Because no matter how hard I try  (and ok, I’m not actually trying that hard),  I just can’t budge that idea out of my  “This Is Bullshit”  category.

Some Ridiculousness

Ok, let me get this straight  –  Playboy magazine:

  • is published by a huge international company
  • has the largest circulation of any men’s magazine in the world
  • consistently publishes the work of award-winning photographers
  • consistently publishes award-winning images of nude women
  • is published in many languages including braille
  • consistently publishes award-winning authors
  • consistently publishes extensive interviews with well-known public figures
  • makes no claims whatsoever about including sexual diversity
  • has been in publication since 1953

Now let me be sure I have this straight  –  Ami O’Brien:

  • has a job as an editor
  • edits the generic sex industry magazine  Blue Ireland
  • has yet to demonstrate appropriate word usage, spelling, punctuation, grammar, or proofreading skills
  • claims in numerous press releases and reiterates on national Irish television that  Blue Ireland‘s  articles are ‘in depth’

And if I understand the data correctly  –  Blue Ireland magazine:

  • offers only the briefest glimpses into topics featured in their articles
  • has claimed to have much interest in diverse inclusion
  • includes  only  vanilla heterosexual men, and excludes every other sexual diversity on the planet
  • has been published for a grand total of one (1) issue

In short, aside from being magazines and publishing images of nude women,  Blue Ireland  and  Playboy  are about as similar as chalk and cheese.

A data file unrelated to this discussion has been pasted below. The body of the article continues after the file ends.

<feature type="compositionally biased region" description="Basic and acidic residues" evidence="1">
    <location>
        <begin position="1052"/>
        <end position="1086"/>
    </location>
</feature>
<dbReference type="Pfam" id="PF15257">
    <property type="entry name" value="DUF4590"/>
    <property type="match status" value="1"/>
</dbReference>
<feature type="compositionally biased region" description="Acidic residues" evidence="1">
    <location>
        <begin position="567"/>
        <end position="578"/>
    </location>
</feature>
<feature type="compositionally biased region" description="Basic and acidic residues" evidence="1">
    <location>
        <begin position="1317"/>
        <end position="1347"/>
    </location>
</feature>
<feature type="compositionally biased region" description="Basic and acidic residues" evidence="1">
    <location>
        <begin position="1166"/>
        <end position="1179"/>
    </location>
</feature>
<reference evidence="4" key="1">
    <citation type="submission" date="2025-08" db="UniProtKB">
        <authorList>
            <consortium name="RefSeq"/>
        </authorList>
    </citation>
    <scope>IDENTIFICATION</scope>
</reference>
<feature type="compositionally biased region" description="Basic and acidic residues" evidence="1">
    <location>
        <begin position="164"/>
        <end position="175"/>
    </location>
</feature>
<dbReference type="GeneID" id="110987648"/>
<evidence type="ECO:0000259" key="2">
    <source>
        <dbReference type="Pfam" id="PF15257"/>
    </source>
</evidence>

I suppose in a way it makes sense to me  –  if Ami O’Brien is an editor who struggles so much with appropriate word usage, spelling, punctuation, grammar and proofreading, then she may also be an editor who struggles a lot with detecting the vast scope of difference between  Blue Ireland  and  Playboy

At the 6:42 mark of the TV3 television appearance, Marie Louise O’Donnell from Dublin City University talks about her opinions of pornography in general, and at the 7:54 mark she introduces her thoughts on  Blue Ireland‘s  use of language.   However much I may disagree with her personal views in general, I think Marie Louise O’Donnell was completely on target when she spotted  Blue Ireland‘s  and in particular Ami O’Brien’s attempts to use language to disguise one thing as another.

No matter how much anybody tries to make a silk purse from a sow’s ear, the end result can only ever be a weird-looking sow’s ear.   So why not just let the sow’s ear celebrate its sow’s earness?   Why try to dress up a generic Irish porn mag as some kind of highfalutin porn version of the Rose of Tralee?   Why faff around adopting ill-fitting airs and graces?   Just embrace what you are and be done with it.   You’re a generic porn mag, so just go ahead and be a generic porn mag already.

Personally, I suspect that some delusions of grandeur might be going on here.

Blue Ireland  –  TV3 Appearance And A Poll

I know that the web page with the TV3 programme featuring discussion of  Blue Ireland  with Ami O’Brien may be inaccessible to some of you from outside Ireland, so here is the 11 minute clip of TV3’s Ireland AM with Mark Cagney.

Blue Ireland appearance on TV3’s Ireland AM – 26 May 2010

© tv3 2010. All Rights Reserved.

Now, I know that you people have functional brain cells.   Therefore I also know that you are much too smart to accept that an innocent language difference or accidental misunderstanding in good faith is the only thing going on here with  Blue Ireland  and Ami O’Brien and her writing staff.   So here are a few possibilities to consider.   Honestly now, which do you think is more likely?


Okayness And Badness